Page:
Tessaract

When I was young I loved to read. When my family lived in Bangladesh, our compound had pretty much the entire hardback set of Hardy Boys and Nancy Drew books, and I read them all — despite being 5. My dad read us the Narnia Series and the Hobbit when we were just little tykes, and I loved imagining myself on adventures like that. He seemed pretty determined to instill in us a love of literature, and to that end, we always had a great library of books on hand, and I read practically all of them.

Benjamin may be too young to buy toys for yet, but he’s not too young for us to start building a library for him to dive into just as soon as he’s interested. It may be a couple years, but I want to make sure he has no shortage of stimulation for his little brain. I, in no small part, attribute what success and ideals I’ve managed to capture in life to the knowledge, wisdom and creativity I’ve been inspired by in the pages writ by people smarter than myself, and I want Benjamin to have the same advantage my parents provided me.

wrinkleint_1.jpgThe aforementioned Narnia Series (the first book of which was turned into a wonderous movie, which Ben will see after he reads it) and The Hobbit/Lord of the Rings books, are two sets that I’ve had in my library for a few years now — in case I should ever become a dad. But today I picked up another book no less fanciful, but with a careful tribute paid to the science it borrows its ideas from. One which, more than most other books I read as a child, led me think in ways totally new and fascinating and well beyond the normal ponderings of a small boy. It was called A Wrinkle in Time, and today I picked up a copy for my son. Along with imaginary lightsaber battles, and adventures exploring the backyard, I’m looking forward to the day my son and I can discuss the mind-bending details of this story together.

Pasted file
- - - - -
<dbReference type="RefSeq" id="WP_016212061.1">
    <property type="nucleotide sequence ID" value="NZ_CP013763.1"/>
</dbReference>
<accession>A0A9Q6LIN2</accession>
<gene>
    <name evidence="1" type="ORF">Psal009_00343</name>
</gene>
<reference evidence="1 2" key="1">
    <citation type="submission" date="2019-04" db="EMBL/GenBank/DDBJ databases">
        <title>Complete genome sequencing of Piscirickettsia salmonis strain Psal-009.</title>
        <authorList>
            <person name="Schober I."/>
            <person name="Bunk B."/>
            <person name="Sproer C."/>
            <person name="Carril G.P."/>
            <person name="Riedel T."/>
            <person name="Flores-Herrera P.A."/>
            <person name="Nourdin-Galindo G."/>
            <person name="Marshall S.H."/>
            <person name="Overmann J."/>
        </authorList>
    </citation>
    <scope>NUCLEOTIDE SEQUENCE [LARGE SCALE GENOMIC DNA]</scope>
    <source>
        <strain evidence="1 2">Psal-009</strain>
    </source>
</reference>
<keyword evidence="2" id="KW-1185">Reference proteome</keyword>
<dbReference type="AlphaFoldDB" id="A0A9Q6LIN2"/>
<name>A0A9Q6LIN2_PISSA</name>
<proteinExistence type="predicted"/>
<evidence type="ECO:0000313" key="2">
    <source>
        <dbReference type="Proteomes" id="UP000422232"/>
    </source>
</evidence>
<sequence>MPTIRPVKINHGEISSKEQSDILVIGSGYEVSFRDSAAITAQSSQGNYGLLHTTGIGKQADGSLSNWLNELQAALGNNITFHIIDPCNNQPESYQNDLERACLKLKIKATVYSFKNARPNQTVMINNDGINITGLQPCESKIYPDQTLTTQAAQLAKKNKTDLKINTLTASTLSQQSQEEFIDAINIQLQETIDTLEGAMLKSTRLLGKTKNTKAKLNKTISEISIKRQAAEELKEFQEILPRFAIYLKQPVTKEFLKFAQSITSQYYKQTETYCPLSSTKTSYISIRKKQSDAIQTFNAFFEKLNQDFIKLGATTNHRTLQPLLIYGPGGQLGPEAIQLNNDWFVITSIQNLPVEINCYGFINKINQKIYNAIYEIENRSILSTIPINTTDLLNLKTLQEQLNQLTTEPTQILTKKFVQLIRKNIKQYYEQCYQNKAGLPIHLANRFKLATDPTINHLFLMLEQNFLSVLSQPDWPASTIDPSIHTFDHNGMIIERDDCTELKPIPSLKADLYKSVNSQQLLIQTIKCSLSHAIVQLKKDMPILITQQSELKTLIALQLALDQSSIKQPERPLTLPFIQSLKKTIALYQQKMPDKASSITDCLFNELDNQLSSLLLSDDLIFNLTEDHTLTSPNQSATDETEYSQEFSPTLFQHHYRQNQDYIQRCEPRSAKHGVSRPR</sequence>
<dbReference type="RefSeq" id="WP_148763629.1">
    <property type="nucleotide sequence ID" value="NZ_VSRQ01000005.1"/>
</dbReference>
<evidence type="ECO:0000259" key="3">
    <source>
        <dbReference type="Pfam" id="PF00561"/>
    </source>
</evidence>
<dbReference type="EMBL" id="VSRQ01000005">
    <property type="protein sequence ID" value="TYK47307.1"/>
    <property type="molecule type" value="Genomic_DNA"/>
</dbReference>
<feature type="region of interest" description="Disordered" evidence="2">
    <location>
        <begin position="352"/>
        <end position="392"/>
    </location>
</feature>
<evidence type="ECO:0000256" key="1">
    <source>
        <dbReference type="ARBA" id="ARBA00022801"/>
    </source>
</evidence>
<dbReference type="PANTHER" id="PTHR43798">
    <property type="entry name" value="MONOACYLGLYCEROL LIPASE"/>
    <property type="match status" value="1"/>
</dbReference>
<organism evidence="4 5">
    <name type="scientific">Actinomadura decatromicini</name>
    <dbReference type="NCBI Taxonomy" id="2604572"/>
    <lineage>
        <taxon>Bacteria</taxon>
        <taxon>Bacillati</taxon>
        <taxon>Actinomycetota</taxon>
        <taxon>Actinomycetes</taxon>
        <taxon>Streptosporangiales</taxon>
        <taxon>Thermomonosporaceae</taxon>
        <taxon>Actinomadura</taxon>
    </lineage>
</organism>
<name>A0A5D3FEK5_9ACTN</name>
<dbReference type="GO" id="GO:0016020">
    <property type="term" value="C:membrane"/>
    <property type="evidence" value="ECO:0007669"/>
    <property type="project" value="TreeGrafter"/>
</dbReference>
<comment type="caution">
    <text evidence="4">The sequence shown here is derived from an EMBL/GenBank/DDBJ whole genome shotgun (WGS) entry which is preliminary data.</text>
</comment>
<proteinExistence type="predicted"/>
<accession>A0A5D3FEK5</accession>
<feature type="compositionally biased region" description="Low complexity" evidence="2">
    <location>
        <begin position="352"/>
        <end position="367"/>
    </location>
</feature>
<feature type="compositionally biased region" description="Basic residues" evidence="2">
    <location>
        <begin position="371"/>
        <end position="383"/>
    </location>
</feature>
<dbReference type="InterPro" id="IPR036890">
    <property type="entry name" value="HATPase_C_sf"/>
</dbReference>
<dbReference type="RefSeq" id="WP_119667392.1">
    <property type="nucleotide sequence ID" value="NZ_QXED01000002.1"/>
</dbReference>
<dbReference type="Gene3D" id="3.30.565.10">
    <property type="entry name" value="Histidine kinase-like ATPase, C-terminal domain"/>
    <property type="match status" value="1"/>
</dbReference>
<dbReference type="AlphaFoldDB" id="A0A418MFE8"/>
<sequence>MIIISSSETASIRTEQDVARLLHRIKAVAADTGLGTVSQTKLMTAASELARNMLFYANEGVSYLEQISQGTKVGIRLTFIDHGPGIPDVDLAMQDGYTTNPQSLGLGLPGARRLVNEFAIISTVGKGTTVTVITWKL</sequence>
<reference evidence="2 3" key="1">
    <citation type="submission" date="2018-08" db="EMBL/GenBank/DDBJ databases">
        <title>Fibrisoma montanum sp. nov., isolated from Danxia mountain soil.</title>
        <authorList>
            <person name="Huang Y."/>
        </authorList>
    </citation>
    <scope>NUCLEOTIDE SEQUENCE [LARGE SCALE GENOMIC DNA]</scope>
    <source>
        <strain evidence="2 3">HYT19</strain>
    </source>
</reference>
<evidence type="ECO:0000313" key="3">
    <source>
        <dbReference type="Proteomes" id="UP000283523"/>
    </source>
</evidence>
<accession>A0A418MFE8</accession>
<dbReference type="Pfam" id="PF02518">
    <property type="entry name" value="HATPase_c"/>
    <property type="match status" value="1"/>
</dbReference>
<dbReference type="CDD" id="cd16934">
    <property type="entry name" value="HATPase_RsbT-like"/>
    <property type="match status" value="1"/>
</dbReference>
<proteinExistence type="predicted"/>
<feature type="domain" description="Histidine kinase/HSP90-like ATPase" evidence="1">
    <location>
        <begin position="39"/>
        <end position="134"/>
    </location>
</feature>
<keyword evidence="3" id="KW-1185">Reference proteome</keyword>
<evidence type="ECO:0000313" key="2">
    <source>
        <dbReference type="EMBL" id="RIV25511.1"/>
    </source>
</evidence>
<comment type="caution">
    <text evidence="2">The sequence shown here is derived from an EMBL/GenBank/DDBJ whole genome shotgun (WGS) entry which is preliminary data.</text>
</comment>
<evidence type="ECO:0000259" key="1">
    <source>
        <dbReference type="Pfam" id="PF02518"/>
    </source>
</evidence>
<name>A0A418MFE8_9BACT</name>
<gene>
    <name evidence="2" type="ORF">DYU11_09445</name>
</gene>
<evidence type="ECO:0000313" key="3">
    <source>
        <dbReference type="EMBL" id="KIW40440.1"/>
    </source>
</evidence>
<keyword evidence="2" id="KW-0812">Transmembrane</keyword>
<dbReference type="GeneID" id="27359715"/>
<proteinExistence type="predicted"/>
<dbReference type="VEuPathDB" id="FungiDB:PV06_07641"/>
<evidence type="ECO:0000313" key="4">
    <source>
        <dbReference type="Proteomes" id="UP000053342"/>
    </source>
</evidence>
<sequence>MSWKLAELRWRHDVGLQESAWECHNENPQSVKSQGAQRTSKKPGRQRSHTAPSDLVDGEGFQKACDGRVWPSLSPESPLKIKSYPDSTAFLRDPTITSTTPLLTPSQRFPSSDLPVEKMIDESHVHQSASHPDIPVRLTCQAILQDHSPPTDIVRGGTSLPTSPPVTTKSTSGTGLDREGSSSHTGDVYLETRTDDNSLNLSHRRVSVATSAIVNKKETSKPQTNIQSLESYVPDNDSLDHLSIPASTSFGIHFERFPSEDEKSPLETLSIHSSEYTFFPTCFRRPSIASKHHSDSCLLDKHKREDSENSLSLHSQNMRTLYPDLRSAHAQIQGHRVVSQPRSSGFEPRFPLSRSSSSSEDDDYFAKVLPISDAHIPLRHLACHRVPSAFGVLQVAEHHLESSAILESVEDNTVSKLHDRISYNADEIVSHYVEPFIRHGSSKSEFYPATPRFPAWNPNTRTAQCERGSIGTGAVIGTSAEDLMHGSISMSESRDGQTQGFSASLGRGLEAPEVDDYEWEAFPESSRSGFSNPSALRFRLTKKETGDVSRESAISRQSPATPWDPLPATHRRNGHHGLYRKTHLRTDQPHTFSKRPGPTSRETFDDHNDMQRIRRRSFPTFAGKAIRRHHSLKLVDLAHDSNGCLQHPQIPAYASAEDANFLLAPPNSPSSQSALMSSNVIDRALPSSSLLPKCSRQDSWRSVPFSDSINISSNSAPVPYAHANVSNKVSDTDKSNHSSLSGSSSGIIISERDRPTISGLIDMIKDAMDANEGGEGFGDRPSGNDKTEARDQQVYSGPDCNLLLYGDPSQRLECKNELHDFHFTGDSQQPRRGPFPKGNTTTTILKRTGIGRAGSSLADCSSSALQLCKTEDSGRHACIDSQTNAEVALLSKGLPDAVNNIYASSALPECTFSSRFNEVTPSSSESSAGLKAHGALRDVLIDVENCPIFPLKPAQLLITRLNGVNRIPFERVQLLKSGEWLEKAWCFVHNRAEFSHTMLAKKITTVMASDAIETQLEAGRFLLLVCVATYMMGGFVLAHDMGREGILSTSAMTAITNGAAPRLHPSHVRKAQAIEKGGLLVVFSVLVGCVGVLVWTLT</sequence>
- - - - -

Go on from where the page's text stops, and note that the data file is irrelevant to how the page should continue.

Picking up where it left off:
If you haven’t read it, ignore the fact that you’ll find it in the kids section. Pick it up and read it — I think you’ll find it sufficiently stimulating regardless of your age. I have every intention of re-reading it before I pass it on to Benjamin.

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4 thoughts on “Tessaract

  1. haha. Yeah. I read through the Narnia series in about…a week when I was 6. I’ve reread them about 3+ times since then.

  2. I still have the Madeleine L’Engle books, all four in the wrinkle series actually. I still read them from time to time. Great reads. If I may be so bold as to offer a suggestion, The Giver.

  3. Don’t overlook the real early books! I remembering reading “I Am a Kitten” about a million times before you guys graduated to “Where the Wild things Are” by Maurice Sendak. You probably liked that for the otherworldliness of it as well.

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